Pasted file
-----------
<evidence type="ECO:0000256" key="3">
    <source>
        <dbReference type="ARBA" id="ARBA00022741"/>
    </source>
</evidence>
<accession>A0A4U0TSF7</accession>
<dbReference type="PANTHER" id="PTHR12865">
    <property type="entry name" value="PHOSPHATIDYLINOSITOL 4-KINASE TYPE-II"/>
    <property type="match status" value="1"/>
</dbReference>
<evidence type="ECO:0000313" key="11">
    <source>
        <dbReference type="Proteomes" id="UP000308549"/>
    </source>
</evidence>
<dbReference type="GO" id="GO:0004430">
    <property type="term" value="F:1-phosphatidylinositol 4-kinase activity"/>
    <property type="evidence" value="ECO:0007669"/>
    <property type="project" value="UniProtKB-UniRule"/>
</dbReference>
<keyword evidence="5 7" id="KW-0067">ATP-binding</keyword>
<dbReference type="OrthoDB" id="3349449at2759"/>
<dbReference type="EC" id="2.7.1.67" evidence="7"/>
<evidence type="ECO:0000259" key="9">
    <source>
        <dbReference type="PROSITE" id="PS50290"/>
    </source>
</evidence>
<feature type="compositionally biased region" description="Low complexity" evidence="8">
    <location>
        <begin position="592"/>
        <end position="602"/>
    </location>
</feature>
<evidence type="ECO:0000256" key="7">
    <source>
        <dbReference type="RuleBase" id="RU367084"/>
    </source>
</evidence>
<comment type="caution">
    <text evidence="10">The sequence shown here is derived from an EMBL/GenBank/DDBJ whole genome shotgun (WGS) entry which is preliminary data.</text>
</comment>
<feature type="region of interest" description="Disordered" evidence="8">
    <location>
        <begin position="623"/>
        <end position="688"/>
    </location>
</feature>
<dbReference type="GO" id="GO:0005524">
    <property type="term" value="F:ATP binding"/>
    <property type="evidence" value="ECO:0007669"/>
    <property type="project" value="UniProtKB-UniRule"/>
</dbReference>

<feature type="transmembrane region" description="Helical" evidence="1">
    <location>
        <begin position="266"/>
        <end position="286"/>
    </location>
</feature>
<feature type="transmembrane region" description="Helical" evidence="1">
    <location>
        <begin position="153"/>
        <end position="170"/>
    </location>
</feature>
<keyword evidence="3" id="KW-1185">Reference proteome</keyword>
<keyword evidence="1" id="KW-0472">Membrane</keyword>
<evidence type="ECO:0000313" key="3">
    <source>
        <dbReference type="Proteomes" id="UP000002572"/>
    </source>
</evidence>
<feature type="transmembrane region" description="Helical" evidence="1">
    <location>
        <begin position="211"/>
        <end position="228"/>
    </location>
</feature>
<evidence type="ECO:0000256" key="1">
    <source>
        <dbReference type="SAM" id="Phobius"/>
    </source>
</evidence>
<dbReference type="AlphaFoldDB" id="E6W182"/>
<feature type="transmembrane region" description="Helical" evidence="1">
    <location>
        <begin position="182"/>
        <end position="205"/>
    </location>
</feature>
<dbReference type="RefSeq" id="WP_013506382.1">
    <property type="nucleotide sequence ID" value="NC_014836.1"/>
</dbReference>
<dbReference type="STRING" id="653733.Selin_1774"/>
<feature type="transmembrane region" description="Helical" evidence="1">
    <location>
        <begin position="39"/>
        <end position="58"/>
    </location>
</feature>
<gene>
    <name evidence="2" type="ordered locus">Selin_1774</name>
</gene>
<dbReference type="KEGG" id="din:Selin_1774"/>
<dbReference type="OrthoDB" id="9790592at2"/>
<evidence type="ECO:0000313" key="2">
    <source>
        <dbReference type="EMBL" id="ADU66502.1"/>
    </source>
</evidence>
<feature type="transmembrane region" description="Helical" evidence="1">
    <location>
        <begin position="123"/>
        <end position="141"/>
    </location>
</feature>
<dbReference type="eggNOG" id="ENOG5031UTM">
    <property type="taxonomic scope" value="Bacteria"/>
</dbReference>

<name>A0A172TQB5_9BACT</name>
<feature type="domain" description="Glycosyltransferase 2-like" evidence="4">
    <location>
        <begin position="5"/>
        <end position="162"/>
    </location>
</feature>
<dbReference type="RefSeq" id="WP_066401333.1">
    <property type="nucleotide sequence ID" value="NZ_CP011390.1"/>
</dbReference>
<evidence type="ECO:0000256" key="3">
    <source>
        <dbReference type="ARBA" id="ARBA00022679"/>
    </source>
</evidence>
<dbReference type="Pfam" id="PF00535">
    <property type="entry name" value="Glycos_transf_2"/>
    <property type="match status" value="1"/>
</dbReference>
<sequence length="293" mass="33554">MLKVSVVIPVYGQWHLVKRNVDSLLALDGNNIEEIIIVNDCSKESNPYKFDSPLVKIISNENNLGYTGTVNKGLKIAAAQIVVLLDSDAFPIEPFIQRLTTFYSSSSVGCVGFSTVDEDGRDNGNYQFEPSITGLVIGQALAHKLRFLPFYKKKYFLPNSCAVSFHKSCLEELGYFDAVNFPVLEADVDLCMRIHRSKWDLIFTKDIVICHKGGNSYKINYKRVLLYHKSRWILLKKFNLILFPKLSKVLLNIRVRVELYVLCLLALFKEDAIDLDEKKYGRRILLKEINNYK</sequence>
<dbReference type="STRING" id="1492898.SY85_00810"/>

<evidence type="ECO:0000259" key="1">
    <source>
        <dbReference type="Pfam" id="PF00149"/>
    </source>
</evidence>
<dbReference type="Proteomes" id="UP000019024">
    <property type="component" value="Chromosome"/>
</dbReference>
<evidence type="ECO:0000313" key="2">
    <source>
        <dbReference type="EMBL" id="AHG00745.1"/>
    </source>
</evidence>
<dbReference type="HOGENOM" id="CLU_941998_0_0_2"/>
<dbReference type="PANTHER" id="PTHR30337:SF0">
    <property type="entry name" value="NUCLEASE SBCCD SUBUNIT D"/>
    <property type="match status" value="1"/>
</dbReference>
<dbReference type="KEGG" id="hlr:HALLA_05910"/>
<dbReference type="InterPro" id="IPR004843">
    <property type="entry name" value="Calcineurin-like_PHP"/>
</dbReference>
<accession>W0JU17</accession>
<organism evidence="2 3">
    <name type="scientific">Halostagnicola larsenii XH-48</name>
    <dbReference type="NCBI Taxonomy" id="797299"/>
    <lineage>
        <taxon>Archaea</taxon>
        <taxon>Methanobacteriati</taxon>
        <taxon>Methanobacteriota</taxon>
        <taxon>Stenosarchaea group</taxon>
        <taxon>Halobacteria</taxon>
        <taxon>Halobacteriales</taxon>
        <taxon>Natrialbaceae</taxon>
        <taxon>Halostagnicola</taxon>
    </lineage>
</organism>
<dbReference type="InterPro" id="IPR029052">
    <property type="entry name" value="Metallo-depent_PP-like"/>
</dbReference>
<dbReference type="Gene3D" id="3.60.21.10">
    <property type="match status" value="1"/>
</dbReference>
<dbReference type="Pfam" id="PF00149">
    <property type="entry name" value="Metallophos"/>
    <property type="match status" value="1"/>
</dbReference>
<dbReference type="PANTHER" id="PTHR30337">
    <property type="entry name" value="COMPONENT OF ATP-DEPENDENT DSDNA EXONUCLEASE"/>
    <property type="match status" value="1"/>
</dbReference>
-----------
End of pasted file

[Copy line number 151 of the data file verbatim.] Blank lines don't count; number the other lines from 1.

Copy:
        <dbReference type="EMBL" id="AHG00745.1"/>